Brexit – How the British People were Hacked

By Graham Vanbergen

In today’s context, social engineering has now moved on – dramatically. It refers to the manipulation of people into performing actions they wouldn’t normally do. It’s a type of confidence trick, but unlike back in the day when propaganda was largely in print newspapers, there are now serious consequences of social media being used as the vehicle to distribute computational propaganda via psychological warfare strategies originally designed by the industrial military complex. Brexit was one of them.


Social engineering is really the hacking of human beings. It’s not new but what is new is the spectacular take up rate of social media across the world, and it brings with it some unique challenges.

The hints of social media being used for geo-political change arrived most notably in the 2010 US Congressional elections, where 61 million Facebook users saw a “social” message encouraging them to vote, with a link to polling station information. People saw a clickable “I VOTED” button, like a counter showing how many people had clicked on it and the profile pictures of six of their Facebook friends who had done so. Facebook’s project saw users who saw their friends’ faces more likely to vote than those who saw the message alone. Hundreds of thousands of votes were attributed to this one action by Facebook.1

As most democratic elections are usually (but not always) won within a margin of about 5 percent, social media has become the latest battleground to garner votes.

As most democratic elections are usually (but not always) won within a margin of about 5 percent, social media has become the latest battleground to garner votes. For instance, in the 2015 general election in Britain, 10 parliamentary seats were won on less than one percent of the vote. One Conservative won his seat on a margin of just 27 votes. And social media had a lot to do with these results.

As for Britain’s 2016 EU referendum, 72.2 percent of eligible voters, nearly 34 million turned up at polling stations. A total of 70 per cent of all voters, and 82 per cent of 18-24 year olds, expected the UK to stay in the EU. However, since the unexpected Brexit result there has been an epic media post-mortem on why this happened. Much was blamed on certain demographics such as age, location, education and even religion. But the truth of the matter was that something else happened, which is currently being fought out in both the courts and in the shadows and more recently with the announced involvement of the Electoral Commission.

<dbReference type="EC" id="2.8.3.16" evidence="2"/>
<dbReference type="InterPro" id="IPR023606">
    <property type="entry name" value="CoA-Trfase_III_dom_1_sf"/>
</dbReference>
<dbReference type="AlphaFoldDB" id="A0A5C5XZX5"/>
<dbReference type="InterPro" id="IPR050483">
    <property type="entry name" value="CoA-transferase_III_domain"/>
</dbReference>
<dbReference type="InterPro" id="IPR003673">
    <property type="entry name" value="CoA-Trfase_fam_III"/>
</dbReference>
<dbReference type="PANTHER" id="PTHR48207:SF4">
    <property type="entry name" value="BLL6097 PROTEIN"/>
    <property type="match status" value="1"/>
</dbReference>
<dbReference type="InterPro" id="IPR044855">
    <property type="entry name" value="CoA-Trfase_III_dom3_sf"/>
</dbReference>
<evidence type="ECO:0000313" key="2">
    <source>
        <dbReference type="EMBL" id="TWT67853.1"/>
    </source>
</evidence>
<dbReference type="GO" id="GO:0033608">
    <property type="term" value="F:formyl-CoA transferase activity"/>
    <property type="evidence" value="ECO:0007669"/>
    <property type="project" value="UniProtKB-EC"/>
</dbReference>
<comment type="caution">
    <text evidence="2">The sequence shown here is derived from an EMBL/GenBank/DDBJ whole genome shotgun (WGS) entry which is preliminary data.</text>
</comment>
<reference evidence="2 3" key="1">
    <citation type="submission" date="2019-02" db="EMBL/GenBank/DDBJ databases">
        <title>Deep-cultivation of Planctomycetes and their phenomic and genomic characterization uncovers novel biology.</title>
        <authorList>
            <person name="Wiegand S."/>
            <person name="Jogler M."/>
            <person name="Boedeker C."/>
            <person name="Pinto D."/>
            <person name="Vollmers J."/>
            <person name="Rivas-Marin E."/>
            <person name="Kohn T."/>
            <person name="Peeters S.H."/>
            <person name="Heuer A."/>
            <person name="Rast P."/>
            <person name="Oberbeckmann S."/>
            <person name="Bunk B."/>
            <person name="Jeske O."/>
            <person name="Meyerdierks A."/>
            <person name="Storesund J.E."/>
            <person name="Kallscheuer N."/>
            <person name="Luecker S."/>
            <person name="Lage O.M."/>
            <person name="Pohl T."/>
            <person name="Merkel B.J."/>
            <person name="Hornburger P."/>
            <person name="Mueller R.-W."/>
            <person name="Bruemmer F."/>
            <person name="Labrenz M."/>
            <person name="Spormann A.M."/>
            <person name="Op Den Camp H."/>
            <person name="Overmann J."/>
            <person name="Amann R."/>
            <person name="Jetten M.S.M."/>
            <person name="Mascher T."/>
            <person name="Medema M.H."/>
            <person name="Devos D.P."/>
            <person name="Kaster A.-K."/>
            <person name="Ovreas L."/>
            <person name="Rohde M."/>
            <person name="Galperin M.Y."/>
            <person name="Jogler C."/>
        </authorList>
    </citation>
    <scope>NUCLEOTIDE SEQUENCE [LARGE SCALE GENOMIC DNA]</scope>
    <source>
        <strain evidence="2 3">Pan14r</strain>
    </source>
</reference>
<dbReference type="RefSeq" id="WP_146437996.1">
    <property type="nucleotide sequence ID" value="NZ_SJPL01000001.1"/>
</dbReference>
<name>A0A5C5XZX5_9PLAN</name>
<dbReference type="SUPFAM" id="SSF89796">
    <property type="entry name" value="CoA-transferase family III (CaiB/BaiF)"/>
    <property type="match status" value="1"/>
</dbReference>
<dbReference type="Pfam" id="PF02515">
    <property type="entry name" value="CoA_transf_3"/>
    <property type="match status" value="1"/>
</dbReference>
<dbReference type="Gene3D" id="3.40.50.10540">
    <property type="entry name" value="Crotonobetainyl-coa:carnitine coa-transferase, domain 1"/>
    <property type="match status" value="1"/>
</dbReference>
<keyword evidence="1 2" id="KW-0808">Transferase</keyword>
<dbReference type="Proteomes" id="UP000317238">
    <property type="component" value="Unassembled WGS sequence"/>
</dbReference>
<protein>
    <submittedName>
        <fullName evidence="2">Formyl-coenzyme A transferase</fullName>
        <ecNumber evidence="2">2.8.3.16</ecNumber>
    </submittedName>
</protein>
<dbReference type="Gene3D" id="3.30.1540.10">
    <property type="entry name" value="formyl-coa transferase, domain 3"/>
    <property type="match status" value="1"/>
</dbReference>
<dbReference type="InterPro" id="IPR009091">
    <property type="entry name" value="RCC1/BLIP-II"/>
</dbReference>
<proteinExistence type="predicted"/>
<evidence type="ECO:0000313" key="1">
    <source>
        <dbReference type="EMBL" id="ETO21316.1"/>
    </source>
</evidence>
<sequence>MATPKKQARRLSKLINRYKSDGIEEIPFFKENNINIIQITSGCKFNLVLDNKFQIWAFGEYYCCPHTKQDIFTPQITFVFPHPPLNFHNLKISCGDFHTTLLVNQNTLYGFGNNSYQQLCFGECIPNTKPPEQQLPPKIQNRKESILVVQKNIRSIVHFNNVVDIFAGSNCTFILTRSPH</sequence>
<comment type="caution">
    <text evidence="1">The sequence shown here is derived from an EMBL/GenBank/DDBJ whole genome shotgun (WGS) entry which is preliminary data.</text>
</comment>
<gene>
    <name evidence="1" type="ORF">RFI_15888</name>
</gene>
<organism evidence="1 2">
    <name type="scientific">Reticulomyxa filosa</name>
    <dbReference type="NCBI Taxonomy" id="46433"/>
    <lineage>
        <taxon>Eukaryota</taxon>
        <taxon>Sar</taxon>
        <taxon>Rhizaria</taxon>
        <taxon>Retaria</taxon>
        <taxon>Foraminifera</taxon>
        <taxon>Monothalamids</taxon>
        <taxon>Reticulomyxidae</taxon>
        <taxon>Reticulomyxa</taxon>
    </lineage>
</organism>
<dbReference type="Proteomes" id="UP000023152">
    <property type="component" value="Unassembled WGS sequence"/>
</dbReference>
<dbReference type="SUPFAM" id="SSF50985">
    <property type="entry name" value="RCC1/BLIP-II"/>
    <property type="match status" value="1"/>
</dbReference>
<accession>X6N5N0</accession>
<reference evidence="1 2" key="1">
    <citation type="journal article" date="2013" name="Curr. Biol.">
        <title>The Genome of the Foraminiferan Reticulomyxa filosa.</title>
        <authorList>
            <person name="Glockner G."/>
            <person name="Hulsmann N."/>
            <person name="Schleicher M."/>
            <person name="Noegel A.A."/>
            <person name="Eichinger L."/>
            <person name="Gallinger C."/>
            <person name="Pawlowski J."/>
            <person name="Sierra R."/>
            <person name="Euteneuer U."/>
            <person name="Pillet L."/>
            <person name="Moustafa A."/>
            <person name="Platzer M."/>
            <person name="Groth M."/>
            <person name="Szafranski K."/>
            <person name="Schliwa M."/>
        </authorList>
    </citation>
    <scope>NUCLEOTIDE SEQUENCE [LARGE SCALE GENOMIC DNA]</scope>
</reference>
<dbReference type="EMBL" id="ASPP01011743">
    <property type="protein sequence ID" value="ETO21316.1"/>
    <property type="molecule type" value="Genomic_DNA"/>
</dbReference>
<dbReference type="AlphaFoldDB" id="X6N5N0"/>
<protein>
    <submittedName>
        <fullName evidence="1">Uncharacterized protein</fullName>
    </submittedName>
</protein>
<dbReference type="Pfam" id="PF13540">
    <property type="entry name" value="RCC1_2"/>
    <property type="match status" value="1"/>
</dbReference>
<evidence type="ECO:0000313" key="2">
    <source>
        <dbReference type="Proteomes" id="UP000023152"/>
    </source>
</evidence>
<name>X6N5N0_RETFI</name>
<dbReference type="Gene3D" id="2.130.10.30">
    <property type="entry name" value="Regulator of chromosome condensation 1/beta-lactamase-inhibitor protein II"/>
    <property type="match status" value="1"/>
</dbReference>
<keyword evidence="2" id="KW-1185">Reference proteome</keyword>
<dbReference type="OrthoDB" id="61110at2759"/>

In the case of the EU referendum, only 2.5% of the electorate were identified as the crucial targets needed to cause an historical moment in British history. And so the strategy for bringing about Brexit was constructed.

By April this year it was becoming clear that illegal social media campaigns had played a significant role in Brexit. More recently though, research has uncovered a number of illegal game plans that were both scandalous and steeped in corruption whilst giving the lie that Britain has a functioning democracy, which it can no longer claim. To deflect the illegal strategies from within, mainstream media has firmly laid blame at Britain’s customary mortal enemy, Russia. These reports have now reached the point of frenzied delirium. There may be some small truth in them, but as I’ve said before, there’s a big difference between influence and control. Russia does not control Britain.

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About the Author

Graham Vanbergen’s business career culminated in a Board position in one of Britain’s largest property portfolio’s owned by one of the world’s largest financial institutions of its type. Today, he writes for a number of renowned news and political outlets, is the contributing editor of and Director of



1. – Facebook “I VOTED” – hundreds of thousands voted after seeing this button:
2. Computational propaganda report – university of Oxford:
3. The great British Brexit robbery – The Guardian:
4. When you can’t trust the data – Imperva report:

The views expressed in this article are those of the authors and do not necessarily reflect the views or policies of The Political Anthropologist.